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SHE came--she is gone-we have met

And meet perhaps never again ; The sun of that moment it set,

And seems to have risen in vain. Catherina has fled like a dream

(So vanishes pleasure, alas !) But has left a regret and esteem

That will not so suddenly pase.

The last evening-ramble we made,

Catherina, Maria, and I,
Our progress was often delay'd

By the nightingale warbling nigh.

TE

We paus'd under many a tree,

And much she was charm’d with a tone Less sweet to Maria and me,

Who had witness'd so lately her owi.

My numbers that day she had sung,

And gave them a grace so divine, As only her musical tongue

Could infuse into numbers of mine. The longer I heard, I esteem'd

The work of my fancy the more, And ev'n to myself never seemd

So tuneful a poet before.

Though the pleasures of London exceed

In number the days of the year,. Catherina, did nothing impedė,

Would feel herself happier here ; For the close-woven arches of limes,

On the banks of our river, I'know, Are sweeter to her many times

Than all that the city can show.

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So it is, when the mind is endued

With a well-judging taste from above,
Then, whether embellish'd or rude

Tis nature alone that we love.
Tbe achievements of art may amuse,

May even our wonder excite,
But groves, hills, and vallies diffuse-

A lasting, a sacred delight.

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Since then in the rural recess

Catherina alone can rejoice, May it still be her lot to possess

The scene of her sensible choice!

S. To inhabit a mansion remote

From the clatter of street-pacing steeds, And by Philomel's annual note,

To measure the life that she leads.

With her book, and her voice, and her lyre,

To wing all her moments at home,
And with scenes that new rapture inspire

As oft as it suits her to roam,
She will have just the life she prefers,

With little to wish or to fear,
And ours will be pleasant as hers,
Might we view her enjoying it here.

COWPER.

Ocoocoo

CHAP. XXXVII.

THE EVENING WALK.

A TRUCE to thought and let us o'er the fields,
Across the down, or thro' the shelving wood,
Wind our uncertain way. Let fancy lead,
And be it ours to follow, and admire,

As well we may,

the.

graces infinite

Of nature. Lay aside the sweet resource
That winter needs, and may at will obtain,
Of authors chaste and good, and let us read
The living page, whose ev'ry character
Delights, and gives us wisdom. Not a tree,
A plant, a leaf, a blossom, but contains
A folio volume. We may read and read
And read again, and still find something new,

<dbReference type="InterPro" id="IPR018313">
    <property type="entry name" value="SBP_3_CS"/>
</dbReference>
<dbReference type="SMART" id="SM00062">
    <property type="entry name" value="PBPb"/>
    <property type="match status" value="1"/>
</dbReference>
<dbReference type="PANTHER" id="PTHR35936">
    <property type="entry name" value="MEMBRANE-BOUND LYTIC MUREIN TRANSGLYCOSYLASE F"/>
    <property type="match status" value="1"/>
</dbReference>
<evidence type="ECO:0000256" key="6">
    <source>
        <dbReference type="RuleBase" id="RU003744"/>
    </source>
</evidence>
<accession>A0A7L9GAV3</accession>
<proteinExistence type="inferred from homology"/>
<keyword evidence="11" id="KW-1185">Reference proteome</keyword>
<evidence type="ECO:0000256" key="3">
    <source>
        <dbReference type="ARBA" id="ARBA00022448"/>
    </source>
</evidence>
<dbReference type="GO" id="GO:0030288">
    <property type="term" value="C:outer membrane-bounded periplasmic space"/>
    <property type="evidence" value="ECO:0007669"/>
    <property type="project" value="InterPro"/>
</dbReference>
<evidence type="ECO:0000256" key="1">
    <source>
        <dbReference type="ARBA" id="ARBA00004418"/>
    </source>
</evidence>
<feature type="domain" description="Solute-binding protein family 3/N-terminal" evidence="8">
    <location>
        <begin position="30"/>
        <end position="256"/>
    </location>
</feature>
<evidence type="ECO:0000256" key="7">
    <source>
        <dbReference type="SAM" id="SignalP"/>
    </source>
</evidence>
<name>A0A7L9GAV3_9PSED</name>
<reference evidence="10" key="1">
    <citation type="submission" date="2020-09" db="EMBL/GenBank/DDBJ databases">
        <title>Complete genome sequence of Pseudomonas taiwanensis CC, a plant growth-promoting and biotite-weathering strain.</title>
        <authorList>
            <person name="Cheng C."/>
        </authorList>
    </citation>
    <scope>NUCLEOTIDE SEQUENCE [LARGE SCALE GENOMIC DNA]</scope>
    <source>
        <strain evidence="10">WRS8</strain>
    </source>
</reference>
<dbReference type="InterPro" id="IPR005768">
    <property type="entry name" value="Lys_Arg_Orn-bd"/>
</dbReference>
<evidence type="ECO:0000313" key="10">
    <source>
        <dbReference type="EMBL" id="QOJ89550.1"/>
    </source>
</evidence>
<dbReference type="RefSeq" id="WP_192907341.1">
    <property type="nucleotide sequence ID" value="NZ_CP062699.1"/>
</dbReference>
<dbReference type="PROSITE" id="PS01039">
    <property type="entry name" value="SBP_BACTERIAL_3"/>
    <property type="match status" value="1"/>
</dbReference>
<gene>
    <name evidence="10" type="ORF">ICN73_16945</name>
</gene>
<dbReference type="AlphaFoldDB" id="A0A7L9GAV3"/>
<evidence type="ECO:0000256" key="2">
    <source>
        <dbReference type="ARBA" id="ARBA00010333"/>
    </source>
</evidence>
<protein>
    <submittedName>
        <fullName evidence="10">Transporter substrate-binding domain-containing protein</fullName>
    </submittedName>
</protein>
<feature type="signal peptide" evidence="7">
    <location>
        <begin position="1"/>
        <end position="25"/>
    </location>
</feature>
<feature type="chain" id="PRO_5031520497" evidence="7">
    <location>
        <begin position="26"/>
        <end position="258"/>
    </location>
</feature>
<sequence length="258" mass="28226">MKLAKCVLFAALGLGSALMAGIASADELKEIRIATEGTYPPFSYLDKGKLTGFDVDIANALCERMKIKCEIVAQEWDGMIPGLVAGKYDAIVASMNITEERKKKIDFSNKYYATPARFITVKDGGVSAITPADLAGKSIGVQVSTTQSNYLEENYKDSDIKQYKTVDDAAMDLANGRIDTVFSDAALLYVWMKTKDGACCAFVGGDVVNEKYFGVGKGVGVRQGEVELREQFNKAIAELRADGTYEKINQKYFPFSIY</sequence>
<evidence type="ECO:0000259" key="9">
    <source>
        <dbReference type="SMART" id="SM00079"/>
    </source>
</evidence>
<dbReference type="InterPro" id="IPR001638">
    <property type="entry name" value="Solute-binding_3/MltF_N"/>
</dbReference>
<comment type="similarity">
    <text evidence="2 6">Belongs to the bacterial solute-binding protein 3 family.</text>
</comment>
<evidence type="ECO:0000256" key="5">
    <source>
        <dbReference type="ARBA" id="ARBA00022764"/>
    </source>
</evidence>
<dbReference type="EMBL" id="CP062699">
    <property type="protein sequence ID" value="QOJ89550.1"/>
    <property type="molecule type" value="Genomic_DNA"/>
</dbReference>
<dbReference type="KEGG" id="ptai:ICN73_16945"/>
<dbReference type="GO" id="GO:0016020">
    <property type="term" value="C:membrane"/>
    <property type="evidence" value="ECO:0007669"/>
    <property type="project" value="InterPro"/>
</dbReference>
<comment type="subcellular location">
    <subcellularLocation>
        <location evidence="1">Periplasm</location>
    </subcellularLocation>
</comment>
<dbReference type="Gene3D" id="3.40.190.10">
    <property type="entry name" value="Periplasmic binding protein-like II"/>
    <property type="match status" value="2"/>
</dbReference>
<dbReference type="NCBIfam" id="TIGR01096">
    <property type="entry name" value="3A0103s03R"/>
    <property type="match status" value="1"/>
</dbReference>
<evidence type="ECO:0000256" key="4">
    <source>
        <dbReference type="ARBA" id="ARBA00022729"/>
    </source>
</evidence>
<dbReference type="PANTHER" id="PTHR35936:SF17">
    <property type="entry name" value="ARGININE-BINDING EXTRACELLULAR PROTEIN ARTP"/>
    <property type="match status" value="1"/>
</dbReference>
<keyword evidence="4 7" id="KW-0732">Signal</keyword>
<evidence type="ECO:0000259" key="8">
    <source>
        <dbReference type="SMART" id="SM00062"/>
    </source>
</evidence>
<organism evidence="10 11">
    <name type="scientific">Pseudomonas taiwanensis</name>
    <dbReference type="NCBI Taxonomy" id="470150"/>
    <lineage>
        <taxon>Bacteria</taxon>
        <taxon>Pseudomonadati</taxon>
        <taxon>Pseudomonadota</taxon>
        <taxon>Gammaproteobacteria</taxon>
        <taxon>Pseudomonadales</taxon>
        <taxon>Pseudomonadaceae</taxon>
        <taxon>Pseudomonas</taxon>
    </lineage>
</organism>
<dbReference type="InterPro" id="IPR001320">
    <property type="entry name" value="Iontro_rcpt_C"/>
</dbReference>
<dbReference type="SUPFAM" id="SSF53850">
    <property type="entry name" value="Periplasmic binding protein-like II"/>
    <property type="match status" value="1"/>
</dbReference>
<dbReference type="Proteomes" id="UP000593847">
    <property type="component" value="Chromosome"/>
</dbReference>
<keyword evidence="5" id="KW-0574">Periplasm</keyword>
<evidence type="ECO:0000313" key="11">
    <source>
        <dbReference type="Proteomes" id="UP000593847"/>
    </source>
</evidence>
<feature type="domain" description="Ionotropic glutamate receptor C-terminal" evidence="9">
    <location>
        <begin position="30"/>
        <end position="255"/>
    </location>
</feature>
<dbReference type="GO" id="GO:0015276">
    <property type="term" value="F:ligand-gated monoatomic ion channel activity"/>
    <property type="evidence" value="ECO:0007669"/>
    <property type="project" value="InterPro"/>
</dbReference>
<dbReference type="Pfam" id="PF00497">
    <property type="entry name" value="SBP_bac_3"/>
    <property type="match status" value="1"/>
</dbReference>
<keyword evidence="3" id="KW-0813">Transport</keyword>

Something to please and something to instruct,
E'en in the noisome weed. See, ere we pass
Alcanor's threshold, to the curious eye

A little monitor presents her page
Of choice instruction, with her snowy bells,
The lily of the vale. She nor affects
The public walk, nor gaze of mid-day sun :
She to no state or dignity aspires,
But silent and alone puts on her suit,
And sheds her lasting perfumes, but for which
We had not known there was a thing so sweet
Hid in the gloomy shade. So when the blast
Her sister tribes confounds, and to the earth
Stoops their high heads that vainly were expos'd,
She feels it not, but flourishes anew,
Still shelter'd and secure.

And so the storm
That makes the high elm couch, and rends the oak,
The humble lily spares. A thousand blows
That shakes the lofty monarch on his throne,
We lesser folks feel not. Keen are the pains
Advancement often brings. To be secure,
Be humble; to be happy, be content.

But come, we loiter. Pass unnotic'd by
The sleepy crocus, and the stairing daisy,
The courtier of the sun. What see we there?
The love-sick cowslip, that her head inclines
To hide a bleeding heart. And here's the meek
And soft-eyed primrose. Dandelion this,
A college youth that Nashes for a day
All gold : anon he doffs his gaudy suit,
Tauch'd by the magic hand of some grave Bishop,
And all at once, by commutation strange,
Becomes a Reverend Divine.

Then mark
The melancholy hyacinth, that weeps
All night, and never ljfts an eye all day.

How gay this meadou Like a gamesome boy New-cloth'd, his locks fresh comb'd and powder'd, he

All health and spirits. Scarce so many stars
Shine in the azure canopy of heav'n,
As king.cups here are scatter'd, interspers’d
With silver daisies.

See, the toiling swain With many a sturdy stroke cuts up at last The tough and sinewy furze. How hard he fought To win the glory of the barren waste ! For what more noble than the vernal furze With golden baskets hung? Approach it not, For ev'ry blossom has a troop of swords Drawn to defend it. Tis the treasury Of Fays and Fairies. Here they nightly meet, Each with a burnish'd king-cup in his haud, And quaff the subtle ether. Here they dance Or to the village chimes, or moody song Of midnight Philomel. The ringlet see Fantastically trod. There, Oberon His gallant train leads out, the while his torch The glow-worm lights and dusky night illumes. And there they foot it featly round, and laugh. The sacred spot the superstitious ewe Regards, and bites it not in reverence. Anon the drowsy clock tolls One-the cock. His clarion sounds—the dance breaks off the lights Are quench'd the music hush'd—they speed away Swifter than thought, and still the break of day Outrun, and chasing midnight as she flies Pursue her round the globe. So Fancy weaves Her flimsy web, while sober reason sits, And smiling wonders at the puny work, A net for her; then springs on eagle wing, Constraint defies, and soars above the sun.

But mark with how peculiar grace, yon wood That clothes the weary steep, waves in the breeze

Ee

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